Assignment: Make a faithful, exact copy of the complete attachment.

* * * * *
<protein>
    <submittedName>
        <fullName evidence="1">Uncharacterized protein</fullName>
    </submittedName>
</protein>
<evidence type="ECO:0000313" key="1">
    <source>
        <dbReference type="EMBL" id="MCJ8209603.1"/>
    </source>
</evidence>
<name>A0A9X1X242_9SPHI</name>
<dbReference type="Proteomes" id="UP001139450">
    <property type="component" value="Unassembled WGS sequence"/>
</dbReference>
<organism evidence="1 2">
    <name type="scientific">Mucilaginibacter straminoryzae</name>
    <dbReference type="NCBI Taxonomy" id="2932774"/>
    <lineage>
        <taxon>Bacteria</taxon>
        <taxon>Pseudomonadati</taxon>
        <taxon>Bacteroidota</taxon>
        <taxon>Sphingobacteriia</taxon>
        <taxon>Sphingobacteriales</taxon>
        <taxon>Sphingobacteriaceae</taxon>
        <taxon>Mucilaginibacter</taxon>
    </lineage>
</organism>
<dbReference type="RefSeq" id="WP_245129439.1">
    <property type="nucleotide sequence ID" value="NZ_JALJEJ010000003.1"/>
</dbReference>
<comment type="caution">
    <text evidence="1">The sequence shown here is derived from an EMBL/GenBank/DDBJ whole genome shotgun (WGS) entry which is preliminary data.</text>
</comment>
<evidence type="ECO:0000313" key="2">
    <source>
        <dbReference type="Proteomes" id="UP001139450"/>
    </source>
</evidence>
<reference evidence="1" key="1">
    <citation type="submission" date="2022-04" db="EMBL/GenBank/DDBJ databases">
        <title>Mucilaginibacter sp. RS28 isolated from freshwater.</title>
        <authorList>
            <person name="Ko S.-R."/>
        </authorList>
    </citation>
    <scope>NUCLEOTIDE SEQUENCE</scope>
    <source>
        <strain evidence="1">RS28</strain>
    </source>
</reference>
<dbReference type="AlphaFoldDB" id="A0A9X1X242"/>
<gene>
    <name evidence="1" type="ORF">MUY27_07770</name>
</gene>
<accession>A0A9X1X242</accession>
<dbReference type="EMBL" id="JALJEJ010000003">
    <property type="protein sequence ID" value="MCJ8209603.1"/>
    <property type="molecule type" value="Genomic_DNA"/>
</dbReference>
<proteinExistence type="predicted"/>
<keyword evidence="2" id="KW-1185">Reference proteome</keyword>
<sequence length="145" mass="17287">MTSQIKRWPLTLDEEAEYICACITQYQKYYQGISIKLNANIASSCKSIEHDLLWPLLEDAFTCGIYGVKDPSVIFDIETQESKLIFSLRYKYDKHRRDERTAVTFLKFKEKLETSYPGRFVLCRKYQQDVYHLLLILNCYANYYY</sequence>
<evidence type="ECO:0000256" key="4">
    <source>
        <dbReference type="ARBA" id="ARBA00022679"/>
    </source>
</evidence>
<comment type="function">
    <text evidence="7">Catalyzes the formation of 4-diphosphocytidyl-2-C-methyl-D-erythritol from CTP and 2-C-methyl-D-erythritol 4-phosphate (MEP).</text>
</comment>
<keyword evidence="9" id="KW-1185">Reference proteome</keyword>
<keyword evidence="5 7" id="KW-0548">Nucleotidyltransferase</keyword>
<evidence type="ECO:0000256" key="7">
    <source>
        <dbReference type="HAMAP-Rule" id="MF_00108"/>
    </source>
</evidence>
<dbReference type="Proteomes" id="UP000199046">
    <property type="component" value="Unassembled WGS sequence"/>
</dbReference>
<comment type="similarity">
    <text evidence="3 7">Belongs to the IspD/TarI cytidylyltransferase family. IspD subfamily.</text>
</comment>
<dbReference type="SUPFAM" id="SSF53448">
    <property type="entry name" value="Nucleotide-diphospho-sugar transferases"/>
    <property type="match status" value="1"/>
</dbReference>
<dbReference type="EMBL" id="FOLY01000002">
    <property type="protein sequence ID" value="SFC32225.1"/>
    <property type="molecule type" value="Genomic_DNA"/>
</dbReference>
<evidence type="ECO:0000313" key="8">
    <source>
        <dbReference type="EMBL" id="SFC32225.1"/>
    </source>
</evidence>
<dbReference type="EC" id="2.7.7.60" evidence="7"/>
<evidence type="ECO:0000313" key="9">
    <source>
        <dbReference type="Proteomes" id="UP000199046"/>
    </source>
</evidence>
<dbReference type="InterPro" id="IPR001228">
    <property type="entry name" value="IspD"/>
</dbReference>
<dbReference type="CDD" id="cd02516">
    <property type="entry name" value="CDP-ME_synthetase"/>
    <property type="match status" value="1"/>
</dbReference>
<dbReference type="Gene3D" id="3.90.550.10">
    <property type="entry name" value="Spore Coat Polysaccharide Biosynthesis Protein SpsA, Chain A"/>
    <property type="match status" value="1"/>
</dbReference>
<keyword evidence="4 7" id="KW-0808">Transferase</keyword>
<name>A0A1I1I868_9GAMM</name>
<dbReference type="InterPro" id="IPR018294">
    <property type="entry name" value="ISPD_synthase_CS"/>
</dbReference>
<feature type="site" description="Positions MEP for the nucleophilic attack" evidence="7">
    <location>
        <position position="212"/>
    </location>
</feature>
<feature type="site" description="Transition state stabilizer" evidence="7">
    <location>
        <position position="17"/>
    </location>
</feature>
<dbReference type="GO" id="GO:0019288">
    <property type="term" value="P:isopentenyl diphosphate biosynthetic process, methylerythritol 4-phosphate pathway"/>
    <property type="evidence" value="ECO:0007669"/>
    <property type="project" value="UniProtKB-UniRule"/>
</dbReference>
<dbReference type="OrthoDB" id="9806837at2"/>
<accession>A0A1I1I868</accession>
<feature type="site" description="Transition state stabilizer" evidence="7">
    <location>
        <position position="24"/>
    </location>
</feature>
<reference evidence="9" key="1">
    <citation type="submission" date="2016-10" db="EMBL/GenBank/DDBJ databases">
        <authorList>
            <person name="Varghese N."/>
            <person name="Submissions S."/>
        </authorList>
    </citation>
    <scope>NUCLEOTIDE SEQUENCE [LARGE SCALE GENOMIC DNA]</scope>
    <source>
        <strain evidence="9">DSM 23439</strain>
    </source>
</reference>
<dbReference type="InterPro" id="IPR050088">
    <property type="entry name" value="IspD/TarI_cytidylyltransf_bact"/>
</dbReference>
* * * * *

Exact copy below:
<protein>
    <submittedName>
        <fullName evidence="1">Uncharacterized protein</fullName>
    </submittedName>
</protein>
<evidence type="ECO:0000313" key="1">
    <source>
        <dbReference type="EMBL" id="MCJ8209603.1"/>
    </source>
</evidence>
<name>A0A9X1X242_9SPHI</name>
<dbReference type="Proteomes" id="UP001139450">
    <property type="component" value="Unassembled WGS sequence"/>
</dbReference>
<organism evidence="1 2">
    <name type="scientific">Mucilaginibacter straminoryzae</name>
    <dbReference type="NCBI Taxonomy" id="2932774"/>
    <lineage>
        <taxon>Bacteria</taxon>
        <taxon>Pseudomonadati</taxon>
        <taxon>Bacteroidota</taxon>
        <taxon>Sphingobacteriia</taxon>
        <taxon>Sphingobacteriales</taxon>
        <taxon>Sphingobacteriaceae</taxon>
        <taxon>Mucilaginibacter</taxon>
    </lineage>
</organism>
<dbReference type="RefSeq" id="WP_245129439.1">
    <property type="nucleotide sequence ID" value="NZ_JALJEJ010000003.1"/>
</dbReference>
<comment type="caution">
    <text evidence="1">The sequence shown here is derived from an EMBL/GenBank/DDBJ whole genome shotgun (WGS) entry which is preliminary data.</text>
</comment>
<evidence type="ECO:0000313" key="2">
    <source>
        <dbReference type="Proteomes" id="UP001139450"/>
    </source>
</evidence>
<reference evidence="1" key="1">
    <citation type="submission" date="2022-04" db="EMBL/GenBank/DDBJ databases">
        <title>Mucilaginibacter sp. RS28 isolated from freshwater.</title>
        <authorList>
            <person name="Ko S.-R."/>
        </authorList>
    </citation>
    <scope>NUCLEOTIDE SEQUENCE</scope>
    <source>
        <strain evidence="1">RS28</strain>
    </source>
</reference>
<dbReference type="AlphaFoldDB" id="A0A9X1X242"/>
<gene>
    <name evidence="1" type="ORF">MUY27_07770</name>
</gene>
<accession>A0A9X1X242</accession>
<dbReference type="EMBL" id="JALJEJ010000003">
    <property type="protein sequence ID" value="MCJ8209603.1"/>
    <property type="molecule type" value="Genomic_DNA"/>
</dbReference>
<proteinExistence type="predicted"/>
<keyword evidence="2" id="KW-1185">Reference proteome</keyword>
<sequence length="145" mass="17287">MTSQIKRWPLTLDEEAEYICACITQYQKYYQGISIKLNANIASSCKSIEHDLLWPLLEDAFTCGIYGVKDPSVIFDIETQESKLIFSLRYKYDKHRRDERTAVTFLKFKEKLETSYPGRFVLCRKYQQDVYHLLLILNCYANYYY</sequence>
<evidence type="ECO:0000256" key="4">
    <source>
        <dbReference type="ARBA" id="ARBA00022679"/>
    </source>
</evidence>
<comment type="function">
    <text evidence="7">Catalyzes the formation of 4-diphosphocytidyl-2-C-methyl-D-erythritol from CTP and 2-C-methyl-D-erythritol 4-phosphate (MEP).</text>
</comment>
<keyword evidence="9" id="KW-1185">Reference proteome</keyword>
<keyword evidence="5 7" id="KW-0548">Nucleotidyltransferase</keyword>
<evidence type="ECO:0000256" key="7">
    <source>
        <dbReference type="HAMAP-Rule" id="MF_00108"/>
    </source>
</evidence>
<dbReference type="Proteomes" id="UP000199046">
    <property type="component" value="Unassembled WGS sequence"/>
</dbReference>
<comment type="similarity">
    <text evidence="3 7">Belongs to the IspD/TarI cytidylyltransferase family. IspD subfamily.</text>
</comment>
<dbReference type="SUPFAM" id="SSF53448">
    <property type="entry name" value="Nucleotide-diphospho-sugar transferases"/>
    <property type="match status" value="1"/>
</dbReference>
<dbReference type="EMBL" id="FOLY01000002">
    <property type="protein sequence ID" value="SFC32225.1"/>
    <property type="molecule type" value="Genomic_DNA"/>
</dbReference>
<evidence type="ECO:0000313" key="8">
    <source>
        <dbReference type="EMBL" id="SFC32225.1"/>
    </source>
</evidence>
<dbReference type="EC" id="2.7.7.60" evidence="7"/>
<evidence type="ECO:0000313" key="9">
    <source>
        <dbReference type="Proteomes" id="UP000199046"/>
    </source>
</evidence>
<dbReference type="InterPro" id="IPR001228">
    <property type="entry name" value="IspD"/>
</dbReference>
<dbReference type="CDD" id="cd02516">
    <property type="entry name" value="CDP-ME_synthetase"/>
    <property type="match status" value="1"/>
</dbReference>
<dbReference type="Gene3D" id="3.90.550.10">
    <property type="entry name" value="Spore Coat Polysaccharide Biosynthesis Protein SpsA, Chain A"/>
    <property type="match status" value="1"/>
</dbReference>
<keyword evidence="4 7" id="KW-0808">Transferase</keyword>
<name>A0A1I1I868_9GAMM</name>
<dbReference type="InterPro" id="IPR018294">
    <property type="entry name" value="ISPD_synthase_CS"/>
</dbReference>
<feature type="site" description="Positions MEP for the nucleophilic attack" evidence="7">
    <location>
        <position position="212"/>
    </location>
</feature>
<feature type="site" description="Transition state stabilizer" evidence="7">
    <location>
        <position position="17"/>
    </location>
</feature>
<dbReference type="GO" id="GO:0019288">
    <property type="term" value="P:isopentenyl diphosphate biosynthetic process, methylerythritol 4-phosphate pathway"/>
    <property type="evidence" value="ECO:0007669"/>
    <property type="project" value="UniProtKB-UniRule"/>
</dbReference>
<dbReference type="OrthoDB" id="9806837at2"/>
<accession>A0A1I1I868</accession>
<feature type="site" description="Transition state stabilizer" evidence="7">
    <location>
        <position position="24"/>
    </location>
</feature>
<reference evidence="9" key="1">
    <citation type="submission" date="2016-10" db="EMBL/GenBank/DDBJ databases">
        <authorList>
            <person name="Varghese N."/>
            <person name="Submissions S."/>
        </authorList>
    </citation>
    <scope>NUCLEOTIDE SEQUENCE [LARGE SCALE GENOMIC DNA]</scope>
    <source>
        <strain evidence="9">DSM 23439</strain>
    </source>
</reference>
<dbReference type="InterPro" id="IPR050088">
    <property type="entry name" value="IspD/TarI_cytidylyltransf_bact"/>
</dbReference>